How to manage it: Plan how to participate in holiday activities while still getting ample sleep. Make a list of tasks for each day versus trying to fit everything into one day. Aim to go to sleep and wake up around the same time each day. Most adults should aim to get about seven to eight hours of sleep per night.


Migraine trigger: stress


Migraines can happen when someone’s brain is very sensitive to deviations in routine. Changes to a routine can cause stress, and in turn, migraine.


How to manage it: Planning can help you manage potentially stressful situations during the holidays. For example:


  • Plan shopping to avoid last-minute gift-giving stress.

  • If you know certain activities like family gatherings or travel will cause you anxiety, plan a strategy for managing stress, such as scheduling personal time to exercise, meditate, do something that brings you joy or simply relax.



2. Recognize migraine symptoms early to start treatment sooner.


Recognizing symptoms early and starting treatment quickly can reduce how long migraine and its associated disability lasts. Symptoms may vary but commonly include:


  • An intense headache that worsens from regular activities, such as cooking, spending time with family or working

  • Dizziness

  • Fatigue

  • Nausea or vomiting

  • Sensitivity to light, sound or smells (migraine causes at least one of these symptoms)

  • Tingling and numbness

  • Visual disturbances



3. Find the right kind of treatment for you.


Individuals may experience migraine differently and benefit from preventive, rescue or both kinds of migraine treatment. A headache specialist can help find the right kind of treatment for you.


The good news is there are a variety of migraine treatments ranging from oral and intravenous medicines, injections and wearable devices. Alternative treatments such as acupuncture and massage can also be helpful.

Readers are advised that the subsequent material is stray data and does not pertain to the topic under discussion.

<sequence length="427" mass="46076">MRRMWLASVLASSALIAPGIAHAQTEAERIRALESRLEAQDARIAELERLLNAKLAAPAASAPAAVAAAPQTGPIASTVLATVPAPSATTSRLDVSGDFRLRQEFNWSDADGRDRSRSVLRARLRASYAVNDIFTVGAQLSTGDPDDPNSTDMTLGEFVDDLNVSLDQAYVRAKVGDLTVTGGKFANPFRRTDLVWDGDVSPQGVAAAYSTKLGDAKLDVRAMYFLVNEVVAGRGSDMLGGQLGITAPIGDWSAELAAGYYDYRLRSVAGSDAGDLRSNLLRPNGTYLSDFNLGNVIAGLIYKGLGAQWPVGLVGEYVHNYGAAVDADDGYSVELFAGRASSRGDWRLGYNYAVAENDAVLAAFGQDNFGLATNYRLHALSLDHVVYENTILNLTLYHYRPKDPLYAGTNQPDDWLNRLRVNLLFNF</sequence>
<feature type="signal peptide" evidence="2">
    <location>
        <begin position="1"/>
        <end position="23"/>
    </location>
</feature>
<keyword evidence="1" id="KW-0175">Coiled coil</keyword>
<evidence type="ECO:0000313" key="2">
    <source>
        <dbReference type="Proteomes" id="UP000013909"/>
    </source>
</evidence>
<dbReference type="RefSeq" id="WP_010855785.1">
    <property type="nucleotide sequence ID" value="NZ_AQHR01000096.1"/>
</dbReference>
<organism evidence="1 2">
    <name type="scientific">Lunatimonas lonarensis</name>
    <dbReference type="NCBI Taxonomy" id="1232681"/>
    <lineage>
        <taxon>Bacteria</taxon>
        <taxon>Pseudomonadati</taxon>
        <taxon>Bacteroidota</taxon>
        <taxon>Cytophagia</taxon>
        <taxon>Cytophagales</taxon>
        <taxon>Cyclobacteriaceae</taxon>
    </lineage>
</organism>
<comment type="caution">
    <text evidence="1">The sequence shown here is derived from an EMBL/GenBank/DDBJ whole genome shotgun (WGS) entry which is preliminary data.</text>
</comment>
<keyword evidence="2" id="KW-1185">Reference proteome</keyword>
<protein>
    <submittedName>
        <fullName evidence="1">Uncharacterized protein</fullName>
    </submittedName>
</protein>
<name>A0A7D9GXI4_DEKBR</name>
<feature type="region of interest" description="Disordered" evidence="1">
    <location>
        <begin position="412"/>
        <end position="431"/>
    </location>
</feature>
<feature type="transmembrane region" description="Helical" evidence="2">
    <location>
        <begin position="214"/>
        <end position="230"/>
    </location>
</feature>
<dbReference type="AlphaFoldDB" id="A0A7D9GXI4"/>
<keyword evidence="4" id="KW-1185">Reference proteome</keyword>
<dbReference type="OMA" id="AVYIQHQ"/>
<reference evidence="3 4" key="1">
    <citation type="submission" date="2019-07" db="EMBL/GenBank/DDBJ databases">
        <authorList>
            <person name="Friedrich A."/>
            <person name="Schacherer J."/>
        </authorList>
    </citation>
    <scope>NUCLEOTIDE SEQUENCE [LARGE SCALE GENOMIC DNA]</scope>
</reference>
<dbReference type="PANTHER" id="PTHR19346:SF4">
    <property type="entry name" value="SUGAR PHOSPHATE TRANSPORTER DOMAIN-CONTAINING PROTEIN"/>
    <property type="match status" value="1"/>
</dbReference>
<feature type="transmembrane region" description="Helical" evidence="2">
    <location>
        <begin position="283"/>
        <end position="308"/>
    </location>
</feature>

Avoiding potential migraine triggers can be quite challenging. You and your doctor may consider preventive treatment to help you enjoy activities without the disability and worry associated with migraine.


If a migraine strikes, having a proper rescue medication readily available can help to reduce the duration and intensity of it.


It is also important to know which interventions will help reduce migraine symptoms, such as staying in a dark, quiet room.



4. Know when to see a headache specialist.


Mostly everyone gets headaches that improve on their own or with over-the-counter medication. See a headache specialist if you have:


  • Headaches often

  • Headaches that last for more than two days

  • Severe head pain that disrupts your life

  • Other neurological symptoms in addition to head pain


Untreated acute migraines can progress to chronic migraine. You may have chronic migraine if you have more than 15 headache days per month for three consecutive months, with migraine attacks on eight of those days.


Many types of headaches have different treatments. A headache specialist can accurately diagnose you and recommend an effective treatment.



The bottom line: There are ways to manage migraine so you can enjoy the holidays. Recognizing and managing triggers, planning holiday activities, finding the right treatment and seeing a headache specialist are ways you can reduce migraine days this holiday season.